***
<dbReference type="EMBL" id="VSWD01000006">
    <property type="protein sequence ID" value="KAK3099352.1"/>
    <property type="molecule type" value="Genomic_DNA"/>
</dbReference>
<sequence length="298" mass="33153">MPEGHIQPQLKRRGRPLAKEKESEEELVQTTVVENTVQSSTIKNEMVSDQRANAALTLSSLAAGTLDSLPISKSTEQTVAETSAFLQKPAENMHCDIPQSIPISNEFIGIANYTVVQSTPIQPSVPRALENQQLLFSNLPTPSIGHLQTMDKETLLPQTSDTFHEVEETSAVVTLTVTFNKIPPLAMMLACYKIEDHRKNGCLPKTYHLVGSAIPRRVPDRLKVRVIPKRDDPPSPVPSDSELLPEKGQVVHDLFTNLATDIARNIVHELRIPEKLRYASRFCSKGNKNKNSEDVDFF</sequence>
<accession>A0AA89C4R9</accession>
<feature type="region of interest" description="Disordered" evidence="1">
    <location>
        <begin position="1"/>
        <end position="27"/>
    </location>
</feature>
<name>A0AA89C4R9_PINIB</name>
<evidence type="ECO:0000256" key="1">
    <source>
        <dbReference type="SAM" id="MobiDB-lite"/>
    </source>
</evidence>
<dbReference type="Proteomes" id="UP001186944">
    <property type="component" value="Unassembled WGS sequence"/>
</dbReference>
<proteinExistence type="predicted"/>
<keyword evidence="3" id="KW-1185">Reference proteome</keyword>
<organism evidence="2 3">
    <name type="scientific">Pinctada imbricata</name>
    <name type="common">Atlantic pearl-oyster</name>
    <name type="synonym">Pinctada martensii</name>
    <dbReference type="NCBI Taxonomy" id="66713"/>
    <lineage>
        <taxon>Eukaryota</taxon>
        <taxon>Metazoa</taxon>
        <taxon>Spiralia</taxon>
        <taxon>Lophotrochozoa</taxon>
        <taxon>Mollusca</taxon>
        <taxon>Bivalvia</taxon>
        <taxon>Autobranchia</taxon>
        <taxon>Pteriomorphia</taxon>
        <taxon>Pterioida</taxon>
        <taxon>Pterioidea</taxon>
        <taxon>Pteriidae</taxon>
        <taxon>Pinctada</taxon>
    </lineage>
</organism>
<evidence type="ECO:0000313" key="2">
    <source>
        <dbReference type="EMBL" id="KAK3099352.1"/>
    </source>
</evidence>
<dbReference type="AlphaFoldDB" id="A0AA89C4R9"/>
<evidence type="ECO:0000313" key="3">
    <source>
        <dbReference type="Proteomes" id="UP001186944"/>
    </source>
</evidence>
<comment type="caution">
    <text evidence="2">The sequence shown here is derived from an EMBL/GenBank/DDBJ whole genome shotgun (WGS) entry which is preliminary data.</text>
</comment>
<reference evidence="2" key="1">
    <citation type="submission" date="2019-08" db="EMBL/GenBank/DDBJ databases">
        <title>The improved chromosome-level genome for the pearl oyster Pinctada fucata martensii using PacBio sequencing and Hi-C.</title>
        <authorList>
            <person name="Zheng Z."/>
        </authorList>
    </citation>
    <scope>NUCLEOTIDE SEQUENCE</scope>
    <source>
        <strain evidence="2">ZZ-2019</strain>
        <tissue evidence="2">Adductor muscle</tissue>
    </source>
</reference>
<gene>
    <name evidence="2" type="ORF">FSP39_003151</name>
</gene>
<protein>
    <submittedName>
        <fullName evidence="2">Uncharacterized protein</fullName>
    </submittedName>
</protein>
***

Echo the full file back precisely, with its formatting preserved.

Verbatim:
<dbReference type="EMBL" id="VSWD01000006">
    <property type="protein sequence ID" value="KAK3099352.1"/>
    <property type="molecule type" value="Genomic_DNA"/>
</dbReference>
<sequence length="298" mass="33153">MPEGHIQPQLKRRGRPLAKEKESEEELVQTTVVENTVQSSTIKNEMVSDQRANAALTLSSLAAGTLDSLPISKSTEQTVAETSAFLQKPAENMHCDIPQSIPISNEFIGIANYTVVQSTPIQPSVPRALENQQLLFSNLPTPSIGHLQTMDKETLLPQTSDTFHEVEETSAVVTLTVTFNKIPPLAMMLACYKIEDHRKNGCLPKTYHLVGSAIPRRVPDRLKVRVIPKRDDPPSPVPSDSELLPEKGQVVHDLFTNLATDIARNIVHELRIPEKLRYASRFCSKGNKNKNSEDVDFF</sequence>
<accession>A0AA89C4R9</accession>
<feature type="region of interest" description="Disordered" evidence="1">
    <location>
        <begin position="1"/>
        <end position="27"/>
    </location>
</feature>
<name>A0AA89C4R9_PINIB</name>
<evidence type="ECO:0000256" key="1">
    <source>
        <dbReference type="SAM" id="MobiDB-lite"/>
    </source>
</evidence>
<dbReference type="Proteomes" id="UP001186944">
    <property type="component" value="Unassembled WGS sequence"/>
</dbReference>
<proteinExistence type="predicted"/>
<keyword evidence="3" id="KW-1185">Reference proteome</keyword>
<organism evidence="2 3">
    <name type="scientific">Pinctada imbricata</name>
    <name type="common">Atlantic pearl-oyster</name>
    <name type="synonym">Pinctada martensii</name>
    <dbReference type="NCBI Taxonomy" id="66713"/>
    <lineage>
        <taxon>Eukaryota</taxon>
        <taxon>Metazoa</taxon>
        <taxon>Spiralia</taxon>
        <taxon>Lophotrochozoa</taxon>
        <taxon>Mollusca</taxon>
        <taxon>Bivalvia</taxon>
        <taxon>Autobranchia</taxon>
        <taxon>Pteriomorphia</taxon>
        <taxon>Pterioida</taxon>
        <taxon>Pterioidea</taxon>
        <taxon>Pteriidae</taxon>
        <taxon>Pinctada</taxon>
    </lineage>
</organism>
<evidence type="ECO:0000313" key="2">
    <source>
        <dbReference type="EMBL" id="KAK3099352.1"/>
    </source>
</evidence>
<dbReference type="AlphaFoldDB" id="A0AA89C4R9"/>
<evidence type="ECO:0000313" key="3">
    <source>
        <dbReference type="Proteomes" id="UP001186944"/>
    </source>
</evidence>
<comment type="caution">
    <text evidence="2">The sequence shown here is derived from an EMBL/GenBank/DDBJ whole genome shotgun (WGS) entry which is preliminary data.</text>
</comment>
<reference evidence="2" key="1">
    <citation type="submission" date="2019-08" db="EMBL/GenBank/DDBJ databases">
        <title>The improved chromosome-level genome for the pearl oyster Pinctada fucata martensii using PacBio sequencing and Hi-C.</title>
        <authorList>
            <person name="Zheng Z."/>
        </authorList>
    </citation>
    <scope>NUCLEOTIDE SEQUENCE</scope>
    <source>
        <strain evidence="2">ZZ-2019</strain>
        <tissue evidence="2">Adductor muscle</tissue>
    </source>
</reference>
<gene>
    <name evidence="2" type="ORF">FSP39_003151</name>
</gene>
<protein>
    <submittedName>
        <fullName evidence="2">Uncharacterized protein</fullName>
    </submittedName>
</protein>